14-3-3s are potential biomarkers for HIV-related neurodegeneration

Diana Morales, Efthimios C M Skoulakis, Summer F. Acevedo

Research output: Contribution to journalArticle

7 Citations (Scopus)

Abstract

Over the last decade, it has become evident that 14-3-3 proteins are essential for primary cell functions. These proteins are abundant throughout the body, including the central nervous system and interact with other proteins in both cell cycle and apoptotic pathways. Examination of cerebral spinal fluid in humans suggests that 14-3-3s including 14-3-3ε (YWHAE) are up-regulated in several neurological diseases, and loss or duplication of the YWHAE gene leads to Miller-Dieker syndrome. The goal of this review is to examine the utility of 14-3-3s as a marker of human immune deficiency virus (HIV)-dependent neurodegeneration and also as a tool to track disease progression. To that end, we describe mechanisms implicating 14-3-3s in neurological diseases and summarize evidence of its interactions with HIV accessory and co-receptor proteins.

Original languageEnglish (US)
Pages (from-to)341-353
Number of pages13
JournalJournal of NeuroVirology
Volume18
Issue number5
DOIs
StatePublished - Oct 2012

Fingerprint

Biomarkers
Viruses
Classical Lissencephalies and Subcortical Band Heterotopias
14-3-3 Proteins
Proteins
Gene Duplication
Disease Progression
Cell Cycle
Central Nervous System

Keywords

  • 14-3-3
  • Gp120
  • GPR15
  • Hepatitis C virus
  • HIV accessory proteins
  • Nef
  • Neurocognition
  • Vpr
  • Vpu

ASJC Scopus subject areas

  • Virology
  • Clinical Neurology
  • Cellular and Molecular Neuroscience
  • Neurology

Cite this

14-3-3s are potential biomarkers for HIV-related neurodegeneration. / Morales, Diana; Skoulakis, Efthimios C M; Acevedo, Summer F.

In: Journal of NeuroVirology, Vol. 18, No. 5, 10.2012, p. 341-353.

Research output: Contribution to journalArticle

Morales, Diana ; Skoulakis, Efthimios C M ; Acevedo, Summer F. / 14-3-3s are potential biomarkers for HIV-related neurodegeneration. In: Journal of NeuroVirology. 2012 ; Vol. 18, No. 5. pp. 341-353.
@article{f85383360948457fb35d53282b40a334,
title = "14-3-3s are potential biomarkers for HIV-related neurodegeneration",
abstract = "Over the last decade, it has become evident that 14-3-3 proteins are essential for primary cell functions. These proteins are abundant throughout the body, including the central nervous system and interact with other proteins in both cell cycle and apoptotic pathways. Examination of cerebral spinal fluid in humans suggests that 14-3-3s including 14-3-3ε (YWHAE) are up-regulated in several neurological diseases, and loss or duplication of the YWHAE gene leads to Miller-Dieker syndrome. The goal of this review is to examine the utility of 14-3-3s as a marker of human immune deficiency virus (HIV)-dependent neurodegeneration and also as a tool to track disease progression. To that end, we describe mechanisms implicating 14-3-3s in neurological diseases and summarize evidence of its interactions with HIV accessory and co-receptor proteins.",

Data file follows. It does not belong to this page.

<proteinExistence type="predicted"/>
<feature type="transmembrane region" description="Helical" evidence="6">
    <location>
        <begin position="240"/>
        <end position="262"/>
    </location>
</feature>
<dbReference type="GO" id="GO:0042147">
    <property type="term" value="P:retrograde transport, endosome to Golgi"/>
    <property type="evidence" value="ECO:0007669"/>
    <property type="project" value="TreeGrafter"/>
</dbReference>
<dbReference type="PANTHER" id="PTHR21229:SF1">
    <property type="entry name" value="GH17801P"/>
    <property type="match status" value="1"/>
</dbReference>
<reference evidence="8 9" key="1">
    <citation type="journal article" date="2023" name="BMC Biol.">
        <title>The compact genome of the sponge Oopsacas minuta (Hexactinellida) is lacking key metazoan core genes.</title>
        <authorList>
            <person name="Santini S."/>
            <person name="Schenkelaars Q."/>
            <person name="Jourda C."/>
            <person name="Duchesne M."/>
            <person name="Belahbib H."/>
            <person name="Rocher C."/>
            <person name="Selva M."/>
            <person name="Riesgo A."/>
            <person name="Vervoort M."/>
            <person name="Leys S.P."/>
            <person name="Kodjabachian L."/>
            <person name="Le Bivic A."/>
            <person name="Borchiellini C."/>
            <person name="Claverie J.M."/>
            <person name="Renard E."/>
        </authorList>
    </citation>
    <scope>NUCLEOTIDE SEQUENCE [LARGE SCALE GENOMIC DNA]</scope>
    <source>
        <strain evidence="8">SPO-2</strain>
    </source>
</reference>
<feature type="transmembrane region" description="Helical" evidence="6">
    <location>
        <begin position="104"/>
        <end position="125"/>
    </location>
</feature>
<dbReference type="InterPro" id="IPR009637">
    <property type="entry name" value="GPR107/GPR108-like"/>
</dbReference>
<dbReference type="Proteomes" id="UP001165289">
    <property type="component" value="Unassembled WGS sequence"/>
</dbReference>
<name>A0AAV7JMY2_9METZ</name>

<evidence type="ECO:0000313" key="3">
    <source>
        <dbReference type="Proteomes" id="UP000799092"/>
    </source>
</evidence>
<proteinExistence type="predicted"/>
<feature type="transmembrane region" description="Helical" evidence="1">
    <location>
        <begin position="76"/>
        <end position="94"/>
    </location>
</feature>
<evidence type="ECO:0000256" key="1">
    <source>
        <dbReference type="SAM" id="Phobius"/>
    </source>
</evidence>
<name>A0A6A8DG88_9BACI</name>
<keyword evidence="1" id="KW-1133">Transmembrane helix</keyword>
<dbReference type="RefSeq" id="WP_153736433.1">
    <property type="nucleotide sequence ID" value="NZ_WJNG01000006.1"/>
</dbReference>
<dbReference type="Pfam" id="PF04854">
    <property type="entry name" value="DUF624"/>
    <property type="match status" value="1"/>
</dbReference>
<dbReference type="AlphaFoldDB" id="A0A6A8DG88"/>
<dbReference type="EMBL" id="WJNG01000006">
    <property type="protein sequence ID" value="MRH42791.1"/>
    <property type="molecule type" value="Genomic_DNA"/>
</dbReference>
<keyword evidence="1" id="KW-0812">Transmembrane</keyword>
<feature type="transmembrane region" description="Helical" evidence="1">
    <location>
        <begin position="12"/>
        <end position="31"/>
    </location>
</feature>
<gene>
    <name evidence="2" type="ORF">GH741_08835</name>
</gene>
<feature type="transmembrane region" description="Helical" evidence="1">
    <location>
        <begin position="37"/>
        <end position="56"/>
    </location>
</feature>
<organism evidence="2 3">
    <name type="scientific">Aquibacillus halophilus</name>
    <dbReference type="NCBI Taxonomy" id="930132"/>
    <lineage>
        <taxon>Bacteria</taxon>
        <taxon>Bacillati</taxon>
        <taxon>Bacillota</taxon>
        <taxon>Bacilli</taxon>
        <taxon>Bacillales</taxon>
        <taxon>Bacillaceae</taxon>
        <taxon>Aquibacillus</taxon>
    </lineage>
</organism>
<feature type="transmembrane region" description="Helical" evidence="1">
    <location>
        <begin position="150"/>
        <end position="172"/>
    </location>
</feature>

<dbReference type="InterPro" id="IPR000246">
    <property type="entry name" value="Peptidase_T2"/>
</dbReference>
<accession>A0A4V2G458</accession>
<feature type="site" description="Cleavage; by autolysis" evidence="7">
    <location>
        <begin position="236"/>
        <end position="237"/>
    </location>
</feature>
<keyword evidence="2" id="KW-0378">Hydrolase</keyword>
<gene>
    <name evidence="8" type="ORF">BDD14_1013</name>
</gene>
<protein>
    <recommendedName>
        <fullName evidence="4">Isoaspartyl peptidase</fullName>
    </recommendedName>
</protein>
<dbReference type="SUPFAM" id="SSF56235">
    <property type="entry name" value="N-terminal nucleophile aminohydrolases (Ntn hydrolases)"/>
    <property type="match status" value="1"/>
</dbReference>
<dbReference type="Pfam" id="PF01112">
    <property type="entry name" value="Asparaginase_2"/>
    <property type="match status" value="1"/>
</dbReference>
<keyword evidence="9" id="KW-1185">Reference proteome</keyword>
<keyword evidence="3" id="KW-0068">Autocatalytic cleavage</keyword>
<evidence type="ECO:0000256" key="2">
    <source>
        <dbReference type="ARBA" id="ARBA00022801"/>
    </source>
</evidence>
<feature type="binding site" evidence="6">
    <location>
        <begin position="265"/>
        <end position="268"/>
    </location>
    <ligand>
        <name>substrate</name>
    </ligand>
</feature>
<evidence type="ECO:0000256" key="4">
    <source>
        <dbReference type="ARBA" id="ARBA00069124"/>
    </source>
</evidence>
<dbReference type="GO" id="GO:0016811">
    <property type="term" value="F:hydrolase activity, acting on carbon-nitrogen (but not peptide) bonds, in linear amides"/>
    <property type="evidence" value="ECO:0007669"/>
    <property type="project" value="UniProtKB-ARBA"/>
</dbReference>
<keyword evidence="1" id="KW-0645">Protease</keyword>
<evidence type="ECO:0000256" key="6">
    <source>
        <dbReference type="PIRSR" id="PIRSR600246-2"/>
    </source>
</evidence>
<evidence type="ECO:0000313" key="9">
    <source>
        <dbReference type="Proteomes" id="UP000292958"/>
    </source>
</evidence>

keywords = "14-3-3, Gp120, GPR15, Hepatitis C virus, HIV accessory proteins, Nef, Neurocognition, Vpr, Vpu",
author = "Diana Morales and Skoulakis, {Efthimios C M} and Acevedo, {Summer F.}",
year = "2012",
month = "10",
doi = "10.1007/s13365-012-0121-2",
language = "English (US)",
volume = "18",
pages = "341--353",
journal = "Journal of NeuroVirology",
issn = "1355-0284",
publisher = "Springer New York",
number = "5",

}

TY - JOUR

T1 - 14-3-3s are potential biomarkers for HIV-related neurodegeneration

AU - Morales, Diana

AU - Skoulakis, Efthimios C M

AU - Acevedo, Summer F.

PY - 2012/10

Y1 - 2012/10

N2 - Over the last decade, it has become evident that 14-3-3 proteins are essential for primary cell functions. These proteins are abundant throughout the body, including the central nervous system and interact with other proteins in both cell cycle and apoptotic pathways. Examination of cerebral spinal fluid in humans suggests that 14-3-3s including 14-3-3ε (YWHAE) are up-regulated in several neurological diseases, and loss or duplication of the YWHAE gene leads to Miller-Dieker syndrome. The goal of this review is to examine the utility of 14-3-3s as a marker of human immune deficiency virus (HIV)-dependent neurodegeneration and also as a tool to track disease progression. To that end, we describe mechanisms implicating 14-3-3s in neurological diseases and summarize evidence of its interactions with HIV accessory and co-receptor proteins.

AB - Over the last decade, it has become evident that 14-3-3 proteins are essential for primary cell functions. These proteins are abundant throughout the body, including the central nervous system and interact with other proteins in both cell cycle and apoptotic pathways. Examination of cerebral spinal fluid in humans suggests that 14-3-3s including 14-3-3ε (YWHAE) are up-regulated in several neurological diseases, and loss or duplication of the YWHAE gene leads to Miller-Dieker syndrome. The goal of this review is to examine the utility of 14-3-3s as a marker of human immune deficiency virus (HIV)-dependent neurodegeneration and also as a tool to track disease progression. To that end, we describe mechanisms implicating 14-3-3s in neurological diseases and summarize evidence of its interactions with HIV accessory and co-receptor proteins.

KW - 14-3-3

KW - Gp120

KW - GPR15

KW - Hepatitis C virus

KW - HIV accessory proteins

KW - Nef

KW - Neurocognition

KW - Vpr

KW - Vpu

UR - http://www.scopus.com/inward/record.url?scp=84867301434&partnerID=8YFLogxK

UR - http://www.scopus.com/inward/citedby.url?scp=84867301434&partnerID=8YFLogxK

U2 - 10.1007/s13365-012-0121-2

DO - 10.1007/s13365-012-0121-2

M3 - Article

VL - 18

SP - 341

EP - 353

JO - Journal of NeuroVirology

JF - Journal of NeuroVirology

SN - 1355-0284

IS - 5

ER -